Prof. Charlie Fine, also from MIT Sloan, admitted that as a leader of Asia School of Business he had to practice a lot of paranoia to be more cognitively ready for whatever the job threw at him. And Emily Preiss taught me that one could be too adaptive which is actually quite taxing on our nervous system! Honestly, each interview taught me so much and left me humbled, which is a smart skill that I define as “the more I learn, the less I know”.

What message would you want people to take away after reading your book?

I end my book by wondering will the job still going to be easy and people still hard after reading this book? Of course. It’s part of the human experience to challenge ourselves, and others, and to keep growing from the process.

But what I hope that after reading the book we will realize that we are all difficult and we are responsible of making both the job and the experience of working together not just easier, but more positive, more productive, and most importantly, more meaningful. Because at the end of the day, the business of business is not business.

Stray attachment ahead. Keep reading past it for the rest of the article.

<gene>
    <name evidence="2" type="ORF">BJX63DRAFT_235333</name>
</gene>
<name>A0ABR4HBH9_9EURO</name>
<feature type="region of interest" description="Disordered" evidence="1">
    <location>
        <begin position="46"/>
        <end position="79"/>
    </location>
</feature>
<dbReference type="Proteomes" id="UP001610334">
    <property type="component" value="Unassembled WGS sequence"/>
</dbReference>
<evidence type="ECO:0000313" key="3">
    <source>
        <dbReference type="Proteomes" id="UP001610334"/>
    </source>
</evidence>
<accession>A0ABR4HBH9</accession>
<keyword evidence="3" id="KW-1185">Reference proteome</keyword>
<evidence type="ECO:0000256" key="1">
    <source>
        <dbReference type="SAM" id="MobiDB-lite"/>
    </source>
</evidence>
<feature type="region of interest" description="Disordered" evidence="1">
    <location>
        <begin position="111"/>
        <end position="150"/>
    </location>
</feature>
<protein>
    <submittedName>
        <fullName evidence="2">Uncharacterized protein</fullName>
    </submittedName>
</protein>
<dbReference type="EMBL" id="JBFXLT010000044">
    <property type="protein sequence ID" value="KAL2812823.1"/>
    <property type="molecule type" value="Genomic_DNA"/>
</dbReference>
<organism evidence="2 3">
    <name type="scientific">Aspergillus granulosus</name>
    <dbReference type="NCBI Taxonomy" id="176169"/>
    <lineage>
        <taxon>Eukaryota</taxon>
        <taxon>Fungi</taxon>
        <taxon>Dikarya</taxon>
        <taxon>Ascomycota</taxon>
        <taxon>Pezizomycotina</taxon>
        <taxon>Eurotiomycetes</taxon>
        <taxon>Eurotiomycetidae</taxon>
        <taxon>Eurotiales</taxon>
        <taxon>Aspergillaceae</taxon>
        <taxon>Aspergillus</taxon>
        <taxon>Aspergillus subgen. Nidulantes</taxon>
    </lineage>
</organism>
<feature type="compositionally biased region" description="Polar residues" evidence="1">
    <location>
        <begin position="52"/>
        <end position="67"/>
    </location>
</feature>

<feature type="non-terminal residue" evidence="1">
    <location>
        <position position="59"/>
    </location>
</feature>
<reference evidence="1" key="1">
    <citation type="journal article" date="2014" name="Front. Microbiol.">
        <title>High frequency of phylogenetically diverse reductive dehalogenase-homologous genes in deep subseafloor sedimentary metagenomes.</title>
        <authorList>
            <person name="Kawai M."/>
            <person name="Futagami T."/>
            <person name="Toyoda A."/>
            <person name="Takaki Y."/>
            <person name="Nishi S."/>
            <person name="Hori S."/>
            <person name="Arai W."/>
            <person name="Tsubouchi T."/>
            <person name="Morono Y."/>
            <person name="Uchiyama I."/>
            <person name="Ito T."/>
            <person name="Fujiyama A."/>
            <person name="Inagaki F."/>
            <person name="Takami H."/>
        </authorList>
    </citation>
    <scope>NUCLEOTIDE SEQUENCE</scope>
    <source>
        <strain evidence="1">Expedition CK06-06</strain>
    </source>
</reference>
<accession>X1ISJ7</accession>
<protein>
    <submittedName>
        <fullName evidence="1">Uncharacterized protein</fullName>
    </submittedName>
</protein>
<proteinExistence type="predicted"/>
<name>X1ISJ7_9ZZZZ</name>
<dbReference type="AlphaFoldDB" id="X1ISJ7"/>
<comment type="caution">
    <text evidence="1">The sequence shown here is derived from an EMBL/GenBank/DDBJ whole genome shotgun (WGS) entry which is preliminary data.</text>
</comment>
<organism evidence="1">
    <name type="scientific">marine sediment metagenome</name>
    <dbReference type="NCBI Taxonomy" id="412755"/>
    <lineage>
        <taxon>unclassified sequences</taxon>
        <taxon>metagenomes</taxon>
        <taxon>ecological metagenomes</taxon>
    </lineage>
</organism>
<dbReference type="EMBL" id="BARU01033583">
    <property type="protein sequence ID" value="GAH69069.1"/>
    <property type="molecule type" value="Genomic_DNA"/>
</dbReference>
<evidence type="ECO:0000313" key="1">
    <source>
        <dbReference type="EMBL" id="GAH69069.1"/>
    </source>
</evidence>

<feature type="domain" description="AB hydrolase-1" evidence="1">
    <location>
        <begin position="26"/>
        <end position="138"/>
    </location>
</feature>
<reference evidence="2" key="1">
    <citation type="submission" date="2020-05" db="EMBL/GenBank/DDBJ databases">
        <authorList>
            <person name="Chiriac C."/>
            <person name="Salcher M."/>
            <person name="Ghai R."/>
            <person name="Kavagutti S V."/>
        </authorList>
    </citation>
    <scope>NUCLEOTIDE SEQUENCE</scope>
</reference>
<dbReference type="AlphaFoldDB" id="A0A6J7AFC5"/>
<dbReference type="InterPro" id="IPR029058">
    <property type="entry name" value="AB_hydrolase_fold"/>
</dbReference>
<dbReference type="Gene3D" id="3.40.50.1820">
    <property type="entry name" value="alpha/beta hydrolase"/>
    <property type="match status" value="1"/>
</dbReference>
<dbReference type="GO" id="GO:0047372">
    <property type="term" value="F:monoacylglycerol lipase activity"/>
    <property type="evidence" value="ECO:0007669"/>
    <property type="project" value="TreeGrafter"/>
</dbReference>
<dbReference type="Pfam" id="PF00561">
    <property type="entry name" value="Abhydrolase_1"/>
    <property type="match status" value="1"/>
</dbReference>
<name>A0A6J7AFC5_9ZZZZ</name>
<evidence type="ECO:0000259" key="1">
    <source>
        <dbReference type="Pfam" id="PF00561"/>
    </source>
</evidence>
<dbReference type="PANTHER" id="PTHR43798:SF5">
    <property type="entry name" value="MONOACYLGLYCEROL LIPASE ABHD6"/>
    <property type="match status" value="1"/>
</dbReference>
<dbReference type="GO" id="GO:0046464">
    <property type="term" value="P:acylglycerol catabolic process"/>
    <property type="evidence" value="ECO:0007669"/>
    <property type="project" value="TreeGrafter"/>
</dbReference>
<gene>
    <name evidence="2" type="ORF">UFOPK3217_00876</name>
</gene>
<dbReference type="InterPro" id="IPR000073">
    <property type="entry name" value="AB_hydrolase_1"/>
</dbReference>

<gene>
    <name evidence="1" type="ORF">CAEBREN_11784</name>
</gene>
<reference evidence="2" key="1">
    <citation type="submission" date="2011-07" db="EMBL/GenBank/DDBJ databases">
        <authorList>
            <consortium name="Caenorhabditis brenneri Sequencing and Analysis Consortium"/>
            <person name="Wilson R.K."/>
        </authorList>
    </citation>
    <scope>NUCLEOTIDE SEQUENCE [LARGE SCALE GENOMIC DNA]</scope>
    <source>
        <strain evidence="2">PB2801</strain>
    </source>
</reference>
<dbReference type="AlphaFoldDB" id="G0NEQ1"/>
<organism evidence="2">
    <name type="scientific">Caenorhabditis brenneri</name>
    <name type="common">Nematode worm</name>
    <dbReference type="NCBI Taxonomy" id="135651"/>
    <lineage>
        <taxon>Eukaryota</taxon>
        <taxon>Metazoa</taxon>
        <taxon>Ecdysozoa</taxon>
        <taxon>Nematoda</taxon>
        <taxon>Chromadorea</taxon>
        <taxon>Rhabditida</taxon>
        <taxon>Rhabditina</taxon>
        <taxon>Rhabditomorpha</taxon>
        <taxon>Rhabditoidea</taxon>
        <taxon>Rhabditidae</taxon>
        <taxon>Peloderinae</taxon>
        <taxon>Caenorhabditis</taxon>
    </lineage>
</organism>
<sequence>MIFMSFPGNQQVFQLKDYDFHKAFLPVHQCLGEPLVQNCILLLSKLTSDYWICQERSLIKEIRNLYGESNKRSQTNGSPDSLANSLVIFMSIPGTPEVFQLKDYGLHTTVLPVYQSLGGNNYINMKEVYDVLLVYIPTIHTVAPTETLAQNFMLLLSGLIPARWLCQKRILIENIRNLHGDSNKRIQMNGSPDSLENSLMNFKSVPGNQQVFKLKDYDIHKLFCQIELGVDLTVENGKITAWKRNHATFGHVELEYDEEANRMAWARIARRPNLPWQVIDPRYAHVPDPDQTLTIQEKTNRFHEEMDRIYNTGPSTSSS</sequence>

The business of business is people! As hard or easy as we might be.

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This article was originally published on Women in Business Education (WiBE). WiBE is a global network that champions women’s leadership in business academia.